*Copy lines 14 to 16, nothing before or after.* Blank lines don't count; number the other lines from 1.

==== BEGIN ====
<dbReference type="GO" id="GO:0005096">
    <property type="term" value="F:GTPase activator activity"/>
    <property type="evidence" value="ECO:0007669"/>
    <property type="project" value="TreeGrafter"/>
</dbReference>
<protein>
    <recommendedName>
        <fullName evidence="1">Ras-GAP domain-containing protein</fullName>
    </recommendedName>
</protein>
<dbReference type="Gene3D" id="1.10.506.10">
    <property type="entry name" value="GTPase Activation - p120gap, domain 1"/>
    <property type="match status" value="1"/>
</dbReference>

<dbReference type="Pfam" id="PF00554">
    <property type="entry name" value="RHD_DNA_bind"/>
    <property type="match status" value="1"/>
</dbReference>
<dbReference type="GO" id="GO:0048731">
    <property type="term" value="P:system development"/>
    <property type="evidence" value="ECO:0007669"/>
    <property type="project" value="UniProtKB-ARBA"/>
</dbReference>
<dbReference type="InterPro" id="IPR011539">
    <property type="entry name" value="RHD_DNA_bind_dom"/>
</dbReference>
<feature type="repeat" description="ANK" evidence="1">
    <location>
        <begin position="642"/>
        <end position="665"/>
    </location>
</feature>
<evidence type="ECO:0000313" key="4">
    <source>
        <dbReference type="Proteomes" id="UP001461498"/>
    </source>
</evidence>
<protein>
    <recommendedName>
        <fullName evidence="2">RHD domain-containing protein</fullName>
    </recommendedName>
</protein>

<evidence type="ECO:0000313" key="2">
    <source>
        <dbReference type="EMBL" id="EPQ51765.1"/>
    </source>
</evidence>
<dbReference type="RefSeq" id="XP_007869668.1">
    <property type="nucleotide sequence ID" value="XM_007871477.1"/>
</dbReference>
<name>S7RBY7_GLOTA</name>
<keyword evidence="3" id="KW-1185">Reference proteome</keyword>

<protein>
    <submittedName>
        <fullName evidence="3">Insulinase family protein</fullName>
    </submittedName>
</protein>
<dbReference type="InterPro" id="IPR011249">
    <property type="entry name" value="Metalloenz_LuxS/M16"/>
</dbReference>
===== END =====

</dbReference>

<dbReference type="Pfam" id="PF00554">
    <property type="entry name" value="RHD_DNA_bind"/>